Big investments from tycoons including Gautam Adani and SoftBank’s Masayoshi Son have helped to make Indian solar power among the cheapest in the world: tariffs in some auctions have fallen below 2 Indian rupees ($0.0266) per kilowatt hour. But large-scale, long-duration storage solutions are a prerequisite to get more clean energy reliably, consistently and economically into the country’s grid. Achieving that will make it more attractive for industry to give up their captive dirty power plants, join a greener grid, and create a market for Modi’s targeted 450 gigawatts of installed renewables capacity by 2030. That target is already 16% higher than India’s total installed capacity from all sources, which includes about 150 gigawatts of renewables and hydro power.

To fix such problems, Indian companies aren’t waiting for battery kings like Tesla’s Elon Musk and others to come up with solutions. An eye-catching winning bid came in earlier this month from Hyderabad-based Greenko, a top Asian issuer of green bonds. It offered to supply round-the-clock energy on a one-gigawatt project at a price cheaper than coal and gas equivalents, even after factoring in the costs required for the sovereign wealth fund-backed company to deploy a 19th century-inspired hydro-pumped storage solution.

Like China’s President Xi Jinping, Modi is setting an ambitious green agenda because it is also a path to self-sufficiency. India’s bill for importing oil, gas and coal is expected to triple to $326 billion by 2040 and volatile prices threaten its energy security. Developing low-carbon solutions also supports the prime minister’s long-held goal to turn India into a manufacturing hub to reduce dependency on Chinese imports and to create domestic jobs. For example, New Delhi is offering sales-based incentives for companies to build batteries to power its nascent electric-vehicle revolution.

There are firm push factors too. The prospect that the European Union will impose border taxes on carbon-intensive imports is forcing India’s emissions-intensive commodity exporters from Tata Steel to Vedanta to Hindalco to think about how to urgently clean up their act. And, on a human level, Indians are already feeling the pointy end of climate change in extreme weather events that are especially damaging for agriculture, a sector half the workforce depends upon.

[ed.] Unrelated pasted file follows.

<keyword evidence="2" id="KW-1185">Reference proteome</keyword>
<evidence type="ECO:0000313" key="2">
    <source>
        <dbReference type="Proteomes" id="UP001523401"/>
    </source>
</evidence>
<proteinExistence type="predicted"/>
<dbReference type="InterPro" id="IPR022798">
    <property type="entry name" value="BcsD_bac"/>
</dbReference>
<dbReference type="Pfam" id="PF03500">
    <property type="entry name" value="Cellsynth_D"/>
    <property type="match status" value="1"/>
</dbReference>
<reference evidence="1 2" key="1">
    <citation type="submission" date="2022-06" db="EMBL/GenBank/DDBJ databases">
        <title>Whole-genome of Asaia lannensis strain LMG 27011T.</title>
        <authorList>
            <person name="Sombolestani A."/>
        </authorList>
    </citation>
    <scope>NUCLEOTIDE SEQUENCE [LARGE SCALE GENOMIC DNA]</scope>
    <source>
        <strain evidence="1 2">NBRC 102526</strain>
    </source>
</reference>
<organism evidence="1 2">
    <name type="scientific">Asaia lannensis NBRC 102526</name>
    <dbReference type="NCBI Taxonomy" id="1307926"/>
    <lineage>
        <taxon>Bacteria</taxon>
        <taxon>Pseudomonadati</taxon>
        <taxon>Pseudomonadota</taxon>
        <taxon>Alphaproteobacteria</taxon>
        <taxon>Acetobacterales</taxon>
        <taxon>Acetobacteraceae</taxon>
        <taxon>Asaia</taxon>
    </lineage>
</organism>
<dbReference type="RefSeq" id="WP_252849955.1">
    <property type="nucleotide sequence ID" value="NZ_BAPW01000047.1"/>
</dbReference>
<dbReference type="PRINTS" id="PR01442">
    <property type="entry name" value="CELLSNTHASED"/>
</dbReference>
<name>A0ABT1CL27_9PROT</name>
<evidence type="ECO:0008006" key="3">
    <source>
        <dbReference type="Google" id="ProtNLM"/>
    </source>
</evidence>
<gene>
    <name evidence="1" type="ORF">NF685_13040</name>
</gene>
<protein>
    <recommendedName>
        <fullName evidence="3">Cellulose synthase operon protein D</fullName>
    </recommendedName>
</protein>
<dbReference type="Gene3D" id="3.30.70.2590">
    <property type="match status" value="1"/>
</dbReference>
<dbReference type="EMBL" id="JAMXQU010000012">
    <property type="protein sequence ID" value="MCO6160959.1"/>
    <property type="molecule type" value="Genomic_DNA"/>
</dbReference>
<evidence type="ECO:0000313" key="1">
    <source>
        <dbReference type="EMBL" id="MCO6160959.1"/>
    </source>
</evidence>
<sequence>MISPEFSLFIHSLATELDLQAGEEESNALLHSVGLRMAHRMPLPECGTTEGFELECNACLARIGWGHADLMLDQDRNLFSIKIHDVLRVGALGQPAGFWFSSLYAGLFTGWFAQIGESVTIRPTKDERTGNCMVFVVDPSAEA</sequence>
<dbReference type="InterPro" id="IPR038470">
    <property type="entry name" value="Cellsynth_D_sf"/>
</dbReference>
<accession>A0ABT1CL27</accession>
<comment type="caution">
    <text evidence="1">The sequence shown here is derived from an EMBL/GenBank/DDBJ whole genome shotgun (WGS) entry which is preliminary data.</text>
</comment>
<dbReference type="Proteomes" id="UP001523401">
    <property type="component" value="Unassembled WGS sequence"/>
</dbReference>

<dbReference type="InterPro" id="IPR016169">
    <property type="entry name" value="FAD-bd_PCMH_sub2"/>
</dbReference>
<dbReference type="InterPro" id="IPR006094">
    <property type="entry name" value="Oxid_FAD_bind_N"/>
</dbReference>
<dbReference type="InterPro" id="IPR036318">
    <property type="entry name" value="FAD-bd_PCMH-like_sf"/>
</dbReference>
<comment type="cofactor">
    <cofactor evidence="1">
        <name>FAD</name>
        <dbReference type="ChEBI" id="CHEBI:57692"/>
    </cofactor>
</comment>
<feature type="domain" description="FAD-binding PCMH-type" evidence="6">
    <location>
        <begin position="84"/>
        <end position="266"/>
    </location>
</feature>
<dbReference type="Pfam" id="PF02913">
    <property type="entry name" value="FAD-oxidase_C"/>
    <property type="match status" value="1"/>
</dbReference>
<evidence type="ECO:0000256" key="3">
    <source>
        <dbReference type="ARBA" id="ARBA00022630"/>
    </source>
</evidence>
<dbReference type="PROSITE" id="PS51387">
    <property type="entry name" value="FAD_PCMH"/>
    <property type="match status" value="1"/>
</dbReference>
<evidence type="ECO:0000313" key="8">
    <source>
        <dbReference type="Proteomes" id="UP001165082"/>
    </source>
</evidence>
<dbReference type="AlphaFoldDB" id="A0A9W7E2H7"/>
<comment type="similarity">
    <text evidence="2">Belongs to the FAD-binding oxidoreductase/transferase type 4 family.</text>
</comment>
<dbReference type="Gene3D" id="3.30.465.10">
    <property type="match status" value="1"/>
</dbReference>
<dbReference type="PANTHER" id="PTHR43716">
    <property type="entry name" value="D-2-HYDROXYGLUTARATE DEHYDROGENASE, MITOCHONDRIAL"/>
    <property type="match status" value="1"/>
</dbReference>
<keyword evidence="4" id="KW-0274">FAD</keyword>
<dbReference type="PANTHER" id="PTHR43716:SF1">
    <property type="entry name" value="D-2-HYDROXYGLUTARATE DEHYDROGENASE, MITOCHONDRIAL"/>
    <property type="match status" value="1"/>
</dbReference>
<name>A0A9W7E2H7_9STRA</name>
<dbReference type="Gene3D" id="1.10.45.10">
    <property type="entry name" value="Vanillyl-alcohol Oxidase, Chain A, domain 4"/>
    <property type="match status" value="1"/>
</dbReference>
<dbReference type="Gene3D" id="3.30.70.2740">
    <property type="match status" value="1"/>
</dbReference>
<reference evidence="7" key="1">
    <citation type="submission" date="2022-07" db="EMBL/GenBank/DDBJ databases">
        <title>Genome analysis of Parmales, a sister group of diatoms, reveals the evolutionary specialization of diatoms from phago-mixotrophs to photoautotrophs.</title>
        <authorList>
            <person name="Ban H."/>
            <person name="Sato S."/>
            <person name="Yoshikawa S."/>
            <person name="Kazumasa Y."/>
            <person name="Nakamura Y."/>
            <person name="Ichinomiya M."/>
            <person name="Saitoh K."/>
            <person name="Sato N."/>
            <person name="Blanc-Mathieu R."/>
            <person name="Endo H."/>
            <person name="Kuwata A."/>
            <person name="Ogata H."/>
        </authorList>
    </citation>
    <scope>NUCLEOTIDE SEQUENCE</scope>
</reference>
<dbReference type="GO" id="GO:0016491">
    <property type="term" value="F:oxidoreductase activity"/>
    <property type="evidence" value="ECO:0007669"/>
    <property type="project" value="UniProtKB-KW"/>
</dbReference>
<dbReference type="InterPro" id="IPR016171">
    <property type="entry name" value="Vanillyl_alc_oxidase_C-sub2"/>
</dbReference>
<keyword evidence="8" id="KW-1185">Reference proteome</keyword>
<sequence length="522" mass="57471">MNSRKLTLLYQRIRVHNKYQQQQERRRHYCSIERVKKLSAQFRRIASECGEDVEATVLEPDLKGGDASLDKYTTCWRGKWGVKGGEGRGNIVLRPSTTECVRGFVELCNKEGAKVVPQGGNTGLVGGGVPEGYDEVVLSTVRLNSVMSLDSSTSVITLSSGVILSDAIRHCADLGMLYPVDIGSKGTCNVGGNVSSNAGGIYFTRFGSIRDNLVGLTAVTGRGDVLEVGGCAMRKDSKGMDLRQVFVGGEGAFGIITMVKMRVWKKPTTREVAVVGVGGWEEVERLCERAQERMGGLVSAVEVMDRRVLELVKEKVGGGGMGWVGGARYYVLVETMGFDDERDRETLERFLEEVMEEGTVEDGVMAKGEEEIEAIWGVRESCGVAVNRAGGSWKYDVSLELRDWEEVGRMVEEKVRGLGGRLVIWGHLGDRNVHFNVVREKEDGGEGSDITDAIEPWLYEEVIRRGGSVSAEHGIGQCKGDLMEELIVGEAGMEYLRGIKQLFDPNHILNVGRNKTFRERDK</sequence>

India’s richest men, including Mukesh Ambani who runs the $230 billion Reliance Industries, are aiming even higher. They see an opportunity to use the country’s cheap solar to make low-cost green hydrogen. That would help substitute imports, and ultimately provide a resource that could be sold overseas, turning India from a net energy importer to exporter.

Such technologies are still evolving and it may turn out that tycoons are flying close to the sun. But India’s cheap labour could give it an edge over rivals: Australia’s Andrew “Twiggy” Forrest, is eyeing a similar strategy for his $33 billion mining company Fortescue Metals. Customers for green hydrogen might include Singapore, South Korea, Japan; smaller countries that lack the space or right weather to produce their own clean fuel to decarbonise.

Coal will remain the elephant in the room, but Modi has some key fundamentals on its side to help smooth a global climate transition.

CONTEXT NEWS

- India is looking for consensus on unresolved issues concerning long-term climate finance, among other things, at the United Nations Climate Change Conference, known as COP26, which starts in Glasgow later this month, the country’s environment minister Bhupender Yadav said on Oct. 22. A day earlier, Yadav told Reuters that Prime Minister Narendra Modi will attend the summit.

- Separately, the country is also seeking payment for the losses caused by climate disasters, Rameshwar Prasad Gupta, the environment ministry’s senior-most civil servant, said on Oct. 22 in comments reported by Bloomberg.

(The author is a Reuters Breakingviews columnist. The opinions expressed are her own.)

(Editing by Antony Currie and Katrina Hamlin) ((For previous columns by the author, Reuters customers can click on GALANI/ SIGN UP FOR BREAKINGVIEWS EMAIL ALERTS https://bit.ly/BVsubscribe | una.galani@thomsonreuters.com; Reuters Messaging: una.galani.thomsonreuters.com@reuters.net))